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  • Trinidad Carnival: The Cultural Politics of a Transnational Festival
  • Katherine Borland
Trinidad Carnival: The Cultural Politics of a Transnational Festival. Ed. Garth L. Green and Philip W. Scher. Aft. by Roger Abrahams. (Bloomington: Indiana University Press, 2007. Pp. vii + 254, acknowledgments, introduction, glossary, works cited, index, contributor list.)

Pan, calypso, soca, 'mas—the central elements of the Carnival in Trinidad have all attracted abundant attention from scholars. In Trinidad Carnival: The Cultural Politics of a Transnational Festival, editors Garth L. Green and Philip W. Scher have gathered a thought-provoking collection of essays that extend our understanding of Trinidadian festivals and festival arts at home and abroad. Emphasizing the particularly forceful way in which local and global histories are intertwined in the Caribbean, the editors identify crisscrossing cultural influences operating between Trinidad Carnival and the related festivals and activities that have emerged wherever large populations of Trinidadians have settled. The strength of the collection is its attention to patterns of outmigration and return, changes in the social identities of revelers, and questions of nationalism, heritage tourism, and commercialization. This collection will be useful to students and scholars interested in the political economy of festival and festival arts.

The introduction provides a brief overview of earlier scholarship on the subject, as well as a succinct and useful history of Carnival in Trinidad from the nineteenth century to the present. The editors conclude that Carnival's current "crisis of authenticity" results not simply from its commodification but more centrally from the nationalist assumption that Carnival constitutes and represents Trinidadian culture. Such an ideology provokes increasing institutionalization, both at home and abroad, making Carnival, as Roger Abrahams notes in his afterword, more an assertion of ethnic pride and identity than a subversive critique of the status quo.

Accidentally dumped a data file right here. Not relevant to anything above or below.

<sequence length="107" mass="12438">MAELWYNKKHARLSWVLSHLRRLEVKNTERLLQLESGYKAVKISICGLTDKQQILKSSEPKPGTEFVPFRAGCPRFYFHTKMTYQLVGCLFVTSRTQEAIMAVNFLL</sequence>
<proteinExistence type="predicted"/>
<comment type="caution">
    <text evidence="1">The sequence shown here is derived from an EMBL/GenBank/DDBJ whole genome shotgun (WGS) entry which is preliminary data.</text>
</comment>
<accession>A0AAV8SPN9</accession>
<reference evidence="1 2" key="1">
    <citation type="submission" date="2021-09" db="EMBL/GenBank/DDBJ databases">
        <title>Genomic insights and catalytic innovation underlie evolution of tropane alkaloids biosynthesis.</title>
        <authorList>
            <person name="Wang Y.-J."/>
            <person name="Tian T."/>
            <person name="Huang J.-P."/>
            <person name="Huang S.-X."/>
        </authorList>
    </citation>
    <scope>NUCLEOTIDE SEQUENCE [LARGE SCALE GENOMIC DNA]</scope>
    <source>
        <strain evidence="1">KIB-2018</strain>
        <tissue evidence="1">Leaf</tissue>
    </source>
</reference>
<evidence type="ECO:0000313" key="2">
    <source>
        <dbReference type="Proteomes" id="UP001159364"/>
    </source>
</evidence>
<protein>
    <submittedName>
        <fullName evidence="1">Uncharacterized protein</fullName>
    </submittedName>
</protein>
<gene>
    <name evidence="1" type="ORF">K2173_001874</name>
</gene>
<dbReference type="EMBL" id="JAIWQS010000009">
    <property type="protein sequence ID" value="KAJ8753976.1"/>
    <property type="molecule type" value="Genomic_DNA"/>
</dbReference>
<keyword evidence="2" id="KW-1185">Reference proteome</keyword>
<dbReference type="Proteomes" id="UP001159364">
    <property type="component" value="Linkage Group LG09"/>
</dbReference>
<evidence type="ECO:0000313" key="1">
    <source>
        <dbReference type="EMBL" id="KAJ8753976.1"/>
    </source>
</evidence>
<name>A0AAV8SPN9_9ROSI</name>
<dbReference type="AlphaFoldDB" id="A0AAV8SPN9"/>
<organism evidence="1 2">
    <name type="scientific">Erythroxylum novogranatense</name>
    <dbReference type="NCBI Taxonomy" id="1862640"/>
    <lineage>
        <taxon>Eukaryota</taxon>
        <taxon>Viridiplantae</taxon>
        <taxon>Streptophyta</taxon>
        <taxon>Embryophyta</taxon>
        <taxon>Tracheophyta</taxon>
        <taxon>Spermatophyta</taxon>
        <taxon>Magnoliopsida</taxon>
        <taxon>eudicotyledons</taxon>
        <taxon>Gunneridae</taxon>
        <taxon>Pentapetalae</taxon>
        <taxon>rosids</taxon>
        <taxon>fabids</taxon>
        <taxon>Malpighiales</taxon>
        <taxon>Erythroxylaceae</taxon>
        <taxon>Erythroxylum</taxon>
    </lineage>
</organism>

The first three chapters address the changing nature of Trinidadian Carnival and how scholarly perspectives have influenced participants' conceptions of their practice. In chapter 1, Pamela Franco examines the gender bias inherent in definitions of authentic masquerade. She simultaneously identifies men's and women's divergent masquerading preferences and the legacy of post World War II nationalist scholarship, which validated the former as traditional and rendered the latter as inauthentic by comparison. In chapter 2, Patricia Freitas uses self-reflexive techniques to compare the perspectives of "native" and "outsider" scholars of Carnival. Emphasizing the structural advantages that the "outsider" enjoys in the production of anthropological knowledge, Freitas argues for the necessity of promoting the voice of [End Page 335] "native" Trinidadian scholars in a postcolonial anthropology. Green tackles the thorny question of nostalgia for Carnivals past in chapter 3. He argues that differing kinds of nostalgic representations exhibit contrasting politics of memory. Nevertheless, performances that may once have been resistant lose their countercultural power when they become restaged as cultural heritage. In a complex manner, such performances shape Trinidadians' notions of what contemporary Carnival is and is not.

Chapters 4 through 6 examine the influence of transnational Trinidadian communities on Carnival practice at home and abroad. In chapter 4, Scher discusses the formative role of nostalgia in contemporary Carnival. He attributes the recent revival of the 1960s-era steel band and sailor masquerades to returning migrants who restage the Carnival of their youth. State-sponsored nostalgic enactments feed these returnees' longing for wholeness and simultaneously commodify and fetishize particular cultural forms. Lyndon Phillip in chapter 5 explores the diasporic sensibilities of Toronto's Caribanafestival, as they are articulated in the 1997 debate over the appropriateness of featuring big-name, African-American hip-hop artists. Documenting the various stages of festival organization, Phillip identifies ongoing tensions between inclusiveness and insular islandism, and between entrepreneurial development and cultural purity. In chapter 6, Victoria Razak documents a different set of tensions in Aruba's Carnival—those that exist between the socially and economically marginalized British West Indian transplant community who brought Carnival to the island and a native Arubian population who have embraced the festival and nativized its aesthetic. Ultimately, Razak contends that playing Carnival in Aruba provides an opportunity for social integration and belonging.

Chapters 7 through 9 deal specifically with the music of Trinidadian Carnival. In chapter 7, Shannon Dudley examines experimentation in the steel...


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